Today’s clued-up, connected consumers are calling into question the relevance of old-style business approaches, preferring to make purchasing decisions on the basis of information they have gathered themselves. Web players now therefore seem well-placed to create peer-to-peer (P2P) insurance platforms.
The massive influx of players into the P2P ‘sharing economy’ is mainly due to two independent phenomena. Firstly, the sluggish economic environment is encouraging consumers to make more effort to seek out opportunities and try to get the best out of the services they buy. Price comparison sites are proving particularly popular. Secondly users now place much more trust in the security of transactions conducted over the Internet. Looking back at the difficulties the founders of PayPal initially faced in reassuring customers, attitudes have clearly changed a good deal in the space of just ten years. When it comes to insurance, P2P providers are not aiming to encroach on the areas of major obligatory cover but there are definite opportunities for startups and smaller businesses to offer people a wider range of choices and options for insuring smaller items, like the ubiquitous mobile phone that we carry around with us. The basis of the insurance profession has always been its ability to aggregate information so as to work out an appropriate premium for policyholders. In the Internet age however, there are plenty of firms around able to gather data and the web giants have proved adept at monetising the information given freely by consumers, recently attaining a level of customer knowledge that the insurance sector would have dreamed about only a few years ago.
The crowd: strength in numbers
P2P insurance models currently divide into two categories depending on how far they continue to rely on traditional insurers to actually cover the risk. For example, Berlin-based Friendsurance and London firm Bought By Many provide for a small amount of risk to be insured P2P and cede the business to traditional insurers from a given threshold upwards. Conversely, before it closed due to a failure to monetise its services, PeerCover offered a system which covered policyholders to the full value of the goods insured.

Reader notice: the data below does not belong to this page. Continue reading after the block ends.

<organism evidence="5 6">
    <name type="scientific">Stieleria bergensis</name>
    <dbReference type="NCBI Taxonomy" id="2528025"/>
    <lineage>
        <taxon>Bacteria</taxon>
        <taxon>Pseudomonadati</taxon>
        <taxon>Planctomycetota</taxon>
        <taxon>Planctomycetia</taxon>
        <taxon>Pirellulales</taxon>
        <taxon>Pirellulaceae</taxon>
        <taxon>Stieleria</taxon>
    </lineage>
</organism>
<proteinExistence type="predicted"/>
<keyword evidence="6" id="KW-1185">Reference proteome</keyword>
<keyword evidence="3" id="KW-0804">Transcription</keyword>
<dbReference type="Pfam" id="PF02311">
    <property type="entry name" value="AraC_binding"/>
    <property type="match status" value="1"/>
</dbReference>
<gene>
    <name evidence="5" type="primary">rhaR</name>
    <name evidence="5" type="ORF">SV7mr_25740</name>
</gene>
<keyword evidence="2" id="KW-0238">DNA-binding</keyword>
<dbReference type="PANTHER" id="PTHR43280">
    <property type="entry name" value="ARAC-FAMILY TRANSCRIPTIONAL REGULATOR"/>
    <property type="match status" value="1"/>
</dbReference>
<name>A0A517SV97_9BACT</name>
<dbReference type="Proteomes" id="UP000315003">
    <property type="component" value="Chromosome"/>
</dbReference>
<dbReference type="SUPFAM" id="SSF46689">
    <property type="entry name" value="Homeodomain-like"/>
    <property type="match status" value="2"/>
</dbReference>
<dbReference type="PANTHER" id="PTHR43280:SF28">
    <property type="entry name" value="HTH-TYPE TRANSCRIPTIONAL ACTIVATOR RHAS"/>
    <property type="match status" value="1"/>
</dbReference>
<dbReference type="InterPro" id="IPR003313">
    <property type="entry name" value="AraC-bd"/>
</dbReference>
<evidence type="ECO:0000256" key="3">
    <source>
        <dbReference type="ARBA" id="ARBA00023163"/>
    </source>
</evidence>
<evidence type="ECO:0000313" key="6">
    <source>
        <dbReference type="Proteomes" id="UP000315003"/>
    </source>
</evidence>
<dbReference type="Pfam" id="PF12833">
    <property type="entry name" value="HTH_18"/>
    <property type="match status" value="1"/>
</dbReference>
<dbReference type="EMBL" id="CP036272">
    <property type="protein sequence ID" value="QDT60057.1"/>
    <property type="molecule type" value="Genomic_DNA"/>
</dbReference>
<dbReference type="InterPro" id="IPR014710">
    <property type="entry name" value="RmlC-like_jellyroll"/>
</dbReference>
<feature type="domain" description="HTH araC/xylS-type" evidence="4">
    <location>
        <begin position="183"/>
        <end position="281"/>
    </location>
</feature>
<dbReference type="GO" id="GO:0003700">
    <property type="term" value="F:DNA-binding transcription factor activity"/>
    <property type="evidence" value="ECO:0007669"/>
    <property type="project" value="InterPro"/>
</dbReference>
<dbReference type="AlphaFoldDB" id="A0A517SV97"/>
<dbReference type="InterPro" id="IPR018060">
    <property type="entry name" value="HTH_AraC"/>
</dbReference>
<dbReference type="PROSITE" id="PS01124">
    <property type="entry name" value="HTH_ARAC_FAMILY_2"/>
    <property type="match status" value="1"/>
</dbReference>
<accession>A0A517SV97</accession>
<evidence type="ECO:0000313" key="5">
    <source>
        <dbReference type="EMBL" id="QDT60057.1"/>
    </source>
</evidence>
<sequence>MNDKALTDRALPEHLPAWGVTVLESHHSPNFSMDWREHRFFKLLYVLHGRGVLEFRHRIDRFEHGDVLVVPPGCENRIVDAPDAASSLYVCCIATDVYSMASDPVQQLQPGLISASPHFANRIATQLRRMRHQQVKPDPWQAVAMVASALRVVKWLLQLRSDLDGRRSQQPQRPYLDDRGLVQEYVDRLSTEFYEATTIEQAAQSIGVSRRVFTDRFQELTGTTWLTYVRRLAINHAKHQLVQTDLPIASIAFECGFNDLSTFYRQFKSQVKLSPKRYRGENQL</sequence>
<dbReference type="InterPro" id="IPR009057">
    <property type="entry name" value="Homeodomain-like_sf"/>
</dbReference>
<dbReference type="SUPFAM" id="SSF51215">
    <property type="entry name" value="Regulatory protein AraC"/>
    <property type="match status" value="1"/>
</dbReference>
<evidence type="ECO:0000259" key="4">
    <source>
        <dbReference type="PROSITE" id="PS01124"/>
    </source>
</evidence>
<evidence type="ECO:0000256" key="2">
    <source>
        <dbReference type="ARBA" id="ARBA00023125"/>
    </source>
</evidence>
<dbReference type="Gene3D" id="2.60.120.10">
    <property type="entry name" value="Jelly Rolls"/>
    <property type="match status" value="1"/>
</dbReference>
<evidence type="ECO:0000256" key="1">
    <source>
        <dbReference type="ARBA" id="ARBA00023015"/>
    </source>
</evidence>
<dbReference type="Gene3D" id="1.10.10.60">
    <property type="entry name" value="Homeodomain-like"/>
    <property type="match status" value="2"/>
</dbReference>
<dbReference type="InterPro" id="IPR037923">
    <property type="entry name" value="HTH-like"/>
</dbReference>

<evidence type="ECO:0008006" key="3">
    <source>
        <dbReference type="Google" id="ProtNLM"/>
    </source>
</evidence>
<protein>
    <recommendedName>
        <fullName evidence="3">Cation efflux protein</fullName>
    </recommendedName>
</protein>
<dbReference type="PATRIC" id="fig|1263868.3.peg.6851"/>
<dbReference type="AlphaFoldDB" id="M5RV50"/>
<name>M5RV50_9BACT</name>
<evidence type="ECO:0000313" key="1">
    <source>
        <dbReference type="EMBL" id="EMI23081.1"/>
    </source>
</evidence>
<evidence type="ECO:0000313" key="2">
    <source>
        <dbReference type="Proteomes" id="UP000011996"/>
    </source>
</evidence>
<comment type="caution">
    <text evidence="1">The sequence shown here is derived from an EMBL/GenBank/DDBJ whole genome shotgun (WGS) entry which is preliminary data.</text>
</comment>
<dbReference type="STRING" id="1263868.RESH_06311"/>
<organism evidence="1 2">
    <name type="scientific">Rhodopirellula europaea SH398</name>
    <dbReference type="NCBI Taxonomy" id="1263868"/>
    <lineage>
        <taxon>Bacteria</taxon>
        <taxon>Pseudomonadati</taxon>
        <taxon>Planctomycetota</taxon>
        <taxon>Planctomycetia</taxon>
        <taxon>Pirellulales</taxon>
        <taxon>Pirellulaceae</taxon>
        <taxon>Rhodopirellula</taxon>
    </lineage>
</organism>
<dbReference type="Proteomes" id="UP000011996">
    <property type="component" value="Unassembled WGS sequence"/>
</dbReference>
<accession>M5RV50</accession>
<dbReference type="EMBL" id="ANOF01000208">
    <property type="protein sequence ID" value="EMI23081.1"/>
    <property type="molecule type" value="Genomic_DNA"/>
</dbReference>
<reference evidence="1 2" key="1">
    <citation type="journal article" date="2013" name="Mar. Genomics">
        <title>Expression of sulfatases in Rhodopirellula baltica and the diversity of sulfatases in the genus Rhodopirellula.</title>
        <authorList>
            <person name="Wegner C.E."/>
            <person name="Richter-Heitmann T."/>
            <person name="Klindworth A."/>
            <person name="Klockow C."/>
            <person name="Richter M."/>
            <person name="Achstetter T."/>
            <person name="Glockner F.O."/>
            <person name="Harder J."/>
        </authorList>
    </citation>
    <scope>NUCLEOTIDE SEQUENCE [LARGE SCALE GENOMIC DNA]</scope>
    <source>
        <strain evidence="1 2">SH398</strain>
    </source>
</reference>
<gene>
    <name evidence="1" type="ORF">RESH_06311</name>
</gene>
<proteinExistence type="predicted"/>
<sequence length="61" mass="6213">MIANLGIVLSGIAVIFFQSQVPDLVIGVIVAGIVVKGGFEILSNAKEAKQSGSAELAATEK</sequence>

Uniting a group of consumers in order to obtain lower rates is a trend that innovators like Groupon have recently succeeded in turning into a business model. However, there is nothing new about certain categories of insurance policyholders banding together in order to obtain preferential rates, and the approach taken by Bought By Many – bringing people together under group policies in order to reduce overall servicing costs and the premium charged to each policyholder – is similar but not exactly the same. Bought By Many is essentially a platform where consumers can get together in real time to reduce the average price. Meanwhile Friendsurance, which is only available in Germany, works on the basis of connecting up policyholders to a friends’ network, much as people do with a social network. The advantages include lower administrative costs on the one hand and a perceived lesser risk of fraud on the other. More recently, former actuary Louis de Broglie helped to set up insPeer, a P2P insurance platform, in Paris this year with himself as CEO. The company has not yet begun to do business but has clearly set out its target market – private vehicle and real estate insurance.
Information: the core of social networks…and insurance
The history of mutual societies, like that of some financial products in our modern era, has been highly influenced by the needs of the farming sector, where the very specific risks call for reliable and specifically tailored insurance cover. Meanwhile the ‘sharing economy’ – with such success stories as KickStarter on the crowdfunding side and Airbnb in the service sector – has come into vogue, and numerous startups have been elbowing their way into various sectors that have hitherto been slow to innovate. The hotel industry lobby has recently been calling for strict enforcement of legislation to combat players who are disrupting the status quo by taking a ‘sharing’ approach to short-term rented accommodation. Unlike tourist sector providers, though, insurers have not traditionally forged such close bonds with policyholders. While customers do often stick with a single insurer in the long term, a great deal of this apparent loyalty is probably down to inertia and the inability of the non-specialist customer to make complex choices in a specialised business. According to insurance sector figures, subscribers to traditional insurance products generally believe that the premiums they pay are not really related to the risks covered.
Since the beginning of the 2000s, data – obtaining as much of it as possible and finding ways to monetise it – has been the central concern and the main asset of the Internet giants. We have seen Facebook moving up the value chain, from its beginnings as a mere university intranet to its position today as a data bank with a huge level of consumer knowledge. Similarly, information has always been one of the pillars of the insurance business. The launch this year of insPeer in France is a clear example of how digital companies are now looking to use their dynamic approach to conquer a slice of traditional service markets.